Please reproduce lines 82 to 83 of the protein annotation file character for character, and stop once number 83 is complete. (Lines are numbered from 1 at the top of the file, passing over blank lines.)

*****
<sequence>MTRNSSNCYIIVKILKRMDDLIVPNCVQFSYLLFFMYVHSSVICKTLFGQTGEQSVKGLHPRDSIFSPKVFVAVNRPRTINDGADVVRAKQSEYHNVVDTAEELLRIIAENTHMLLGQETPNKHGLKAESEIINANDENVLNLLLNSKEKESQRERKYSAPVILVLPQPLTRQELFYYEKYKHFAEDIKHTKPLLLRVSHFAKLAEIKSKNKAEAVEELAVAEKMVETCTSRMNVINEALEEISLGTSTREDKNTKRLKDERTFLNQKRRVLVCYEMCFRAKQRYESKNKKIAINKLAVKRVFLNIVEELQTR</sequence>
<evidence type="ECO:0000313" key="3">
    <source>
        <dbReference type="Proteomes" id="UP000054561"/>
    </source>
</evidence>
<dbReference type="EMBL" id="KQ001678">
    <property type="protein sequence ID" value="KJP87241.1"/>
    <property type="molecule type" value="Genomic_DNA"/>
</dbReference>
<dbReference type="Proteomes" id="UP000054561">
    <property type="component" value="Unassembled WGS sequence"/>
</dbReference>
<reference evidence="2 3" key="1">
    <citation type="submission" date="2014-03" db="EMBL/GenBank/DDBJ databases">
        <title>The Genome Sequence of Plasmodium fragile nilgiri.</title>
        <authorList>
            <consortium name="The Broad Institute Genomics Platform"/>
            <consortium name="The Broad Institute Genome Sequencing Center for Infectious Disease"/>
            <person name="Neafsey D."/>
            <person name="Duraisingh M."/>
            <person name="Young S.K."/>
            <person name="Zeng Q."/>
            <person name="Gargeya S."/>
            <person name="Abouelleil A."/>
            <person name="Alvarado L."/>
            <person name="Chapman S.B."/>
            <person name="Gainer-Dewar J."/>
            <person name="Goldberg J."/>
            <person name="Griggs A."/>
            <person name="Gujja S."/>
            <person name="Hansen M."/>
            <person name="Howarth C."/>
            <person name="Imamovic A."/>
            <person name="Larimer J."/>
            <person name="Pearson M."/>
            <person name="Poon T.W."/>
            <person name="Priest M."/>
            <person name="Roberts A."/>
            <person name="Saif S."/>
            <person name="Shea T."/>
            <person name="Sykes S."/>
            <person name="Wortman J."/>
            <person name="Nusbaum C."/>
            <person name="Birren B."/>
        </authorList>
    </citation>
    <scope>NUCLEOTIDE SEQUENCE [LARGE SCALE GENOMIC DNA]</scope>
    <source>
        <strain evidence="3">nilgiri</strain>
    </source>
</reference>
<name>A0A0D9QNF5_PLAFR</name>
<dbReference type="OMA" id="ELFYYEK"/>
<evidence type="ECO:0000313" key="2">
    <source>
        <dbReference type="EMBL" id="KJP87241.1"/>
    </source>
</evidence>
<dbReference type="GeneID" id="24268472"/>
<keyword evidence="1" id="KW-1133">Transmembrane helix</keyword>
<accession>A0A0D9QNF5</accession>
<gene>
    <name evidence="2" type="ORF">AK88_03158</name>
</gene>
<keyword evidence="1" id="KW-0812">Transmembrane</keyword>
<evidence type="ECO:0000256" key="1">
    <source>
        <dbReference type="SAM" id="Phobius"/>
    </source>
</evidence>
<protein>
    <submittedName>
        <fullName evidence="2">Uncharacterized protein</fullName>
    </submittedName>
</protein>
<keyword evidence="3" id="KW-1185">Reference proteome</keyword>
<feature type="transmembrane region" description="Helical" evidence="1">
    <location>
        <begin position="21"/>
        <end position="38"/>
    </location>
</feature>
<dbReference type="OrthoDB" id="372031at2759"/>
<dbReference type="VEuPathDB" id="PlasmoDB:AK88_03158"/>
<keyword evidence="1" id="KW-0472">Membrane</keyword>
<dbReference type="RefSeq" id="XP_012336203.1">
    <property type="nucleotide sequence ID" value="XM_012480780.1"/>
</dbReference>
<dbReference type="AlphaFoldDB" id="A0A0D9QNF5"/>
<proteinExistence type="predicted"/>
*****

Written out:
    </location>
</feature>